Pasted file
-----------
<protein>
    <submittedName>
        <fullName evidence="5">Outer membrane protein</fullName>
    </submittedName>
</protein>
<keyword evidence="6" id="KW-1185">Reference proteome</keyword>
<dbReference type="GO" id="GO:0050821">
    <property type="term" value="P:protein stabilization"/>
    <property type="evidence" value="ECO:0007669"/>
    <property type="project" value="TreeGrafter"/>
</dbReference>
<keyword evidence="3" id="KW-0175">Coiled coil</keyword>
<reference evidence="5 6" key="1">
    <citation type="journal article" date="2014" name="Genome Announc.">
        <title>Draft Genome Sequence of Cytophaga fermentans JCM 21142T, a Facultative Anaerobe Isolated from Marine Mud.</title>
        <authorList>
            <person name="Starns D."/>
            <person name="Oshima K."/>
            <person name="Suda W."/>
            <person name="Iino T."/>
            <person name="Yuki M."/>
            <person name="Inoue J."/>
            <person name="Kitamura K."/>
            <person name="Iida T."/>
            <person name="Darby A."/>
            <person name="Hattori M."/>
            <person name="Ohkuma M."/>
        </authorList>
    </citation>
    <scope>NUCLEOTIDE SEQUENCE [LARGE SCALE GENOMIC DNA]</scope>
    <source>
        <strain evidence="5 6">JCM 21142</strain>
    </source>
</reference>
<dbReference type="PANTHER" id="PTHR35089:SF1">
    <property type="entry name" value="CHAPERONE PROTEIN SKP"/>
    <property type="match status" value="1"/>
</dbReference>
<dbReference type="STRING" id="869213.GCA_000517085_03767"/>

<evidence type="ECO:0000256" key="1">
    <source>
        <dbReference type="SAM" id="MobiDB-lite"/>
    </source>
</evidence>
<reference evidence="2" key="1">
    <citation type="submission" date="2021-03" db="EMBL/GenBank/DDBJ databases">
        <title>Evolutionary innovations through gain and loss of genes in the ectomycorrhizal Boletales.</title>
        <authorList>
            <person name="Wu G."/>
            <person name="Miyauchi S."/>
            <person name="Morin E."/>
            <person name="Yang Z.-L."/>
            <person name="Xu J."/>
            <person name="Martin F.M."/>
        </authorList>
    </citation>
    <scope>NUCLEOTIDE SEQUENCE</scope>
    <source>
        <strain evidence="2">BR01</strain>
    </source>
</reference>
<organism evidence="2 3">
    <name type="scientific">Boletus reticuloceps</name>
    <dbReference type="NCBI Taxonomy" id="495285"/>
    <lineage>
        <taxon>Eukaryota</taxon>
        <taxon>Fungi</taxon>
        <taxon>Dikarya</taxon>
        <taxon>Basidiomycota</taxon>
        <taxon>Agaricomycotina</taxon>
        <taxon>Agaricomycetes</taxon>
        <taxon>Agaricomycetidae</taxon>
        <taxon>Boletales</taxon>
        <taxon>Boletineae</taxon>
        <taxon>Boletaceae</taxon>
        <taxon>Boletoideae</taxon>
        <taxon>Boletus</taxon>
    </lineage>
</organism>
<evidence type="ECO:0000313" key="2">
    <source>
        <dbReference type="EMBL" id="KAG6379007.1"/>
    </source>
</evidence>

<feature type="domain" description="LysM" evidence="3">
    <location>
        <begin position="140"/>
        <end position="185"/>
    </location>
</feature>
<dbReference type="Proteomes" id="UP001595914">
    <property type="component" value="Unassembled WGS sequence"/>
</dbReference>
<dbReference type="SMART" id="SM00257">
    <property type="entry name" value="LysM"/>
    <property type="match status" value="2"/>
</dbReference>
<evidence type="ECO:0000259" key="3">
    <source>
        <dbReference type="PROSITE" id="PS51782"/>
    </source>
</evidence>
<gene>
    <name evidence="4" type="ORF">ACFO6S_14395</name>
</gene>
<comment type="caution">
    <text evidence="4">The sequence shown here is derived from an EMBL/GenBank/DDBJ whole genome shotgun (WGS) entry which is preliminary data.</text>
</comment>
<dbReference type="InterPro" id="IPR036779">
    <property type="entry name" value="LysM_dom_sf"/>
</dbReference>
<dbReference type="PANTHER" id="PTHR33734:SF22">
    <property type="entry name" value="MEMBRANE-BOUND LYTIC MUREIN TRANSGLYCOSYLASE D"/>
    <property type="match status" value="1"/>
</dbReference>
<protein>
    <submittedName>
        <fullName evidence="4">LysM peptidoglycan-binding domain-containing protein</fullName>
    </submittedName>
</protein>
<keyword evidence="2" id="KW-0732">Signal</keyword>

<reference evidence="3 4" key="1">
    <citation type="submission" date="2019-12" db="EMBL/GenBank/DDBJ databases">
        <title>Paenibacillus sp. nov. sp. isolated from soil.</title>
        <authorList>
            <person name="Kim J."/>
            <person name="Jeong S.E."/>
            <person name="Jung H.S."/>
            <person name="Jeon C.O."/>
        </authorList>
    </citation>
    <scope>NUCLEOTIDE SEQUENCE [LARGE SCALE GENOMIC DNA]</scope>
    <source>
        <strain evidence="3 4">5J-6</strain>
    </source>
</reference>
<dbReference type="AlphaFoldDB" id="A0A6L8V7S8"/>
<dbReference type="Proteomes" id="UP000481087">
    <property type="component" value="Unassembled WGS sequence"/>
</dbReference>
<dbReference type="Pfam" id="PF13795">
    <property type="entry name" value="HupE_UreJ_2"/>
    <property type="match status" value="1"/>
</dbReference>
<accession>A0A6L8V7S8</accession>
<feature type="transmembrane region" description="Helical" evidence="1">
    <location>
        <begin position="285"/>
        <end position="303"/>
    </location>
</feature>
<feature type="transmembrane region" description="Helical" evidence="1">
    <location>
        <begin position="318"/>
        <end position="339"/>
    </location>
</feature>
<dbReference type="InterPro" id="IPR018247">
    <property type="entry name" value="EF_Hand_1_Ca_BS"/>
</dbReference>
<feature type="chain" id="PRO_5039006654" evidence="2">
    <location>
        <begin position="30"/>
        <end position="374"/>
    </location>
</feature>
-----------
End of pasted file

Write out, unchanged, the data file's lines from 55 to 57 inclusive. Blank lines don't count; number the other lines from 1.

        </authorList>
    </citation>
    <scope>NUCLEOTIDE SEQUENCE</scope>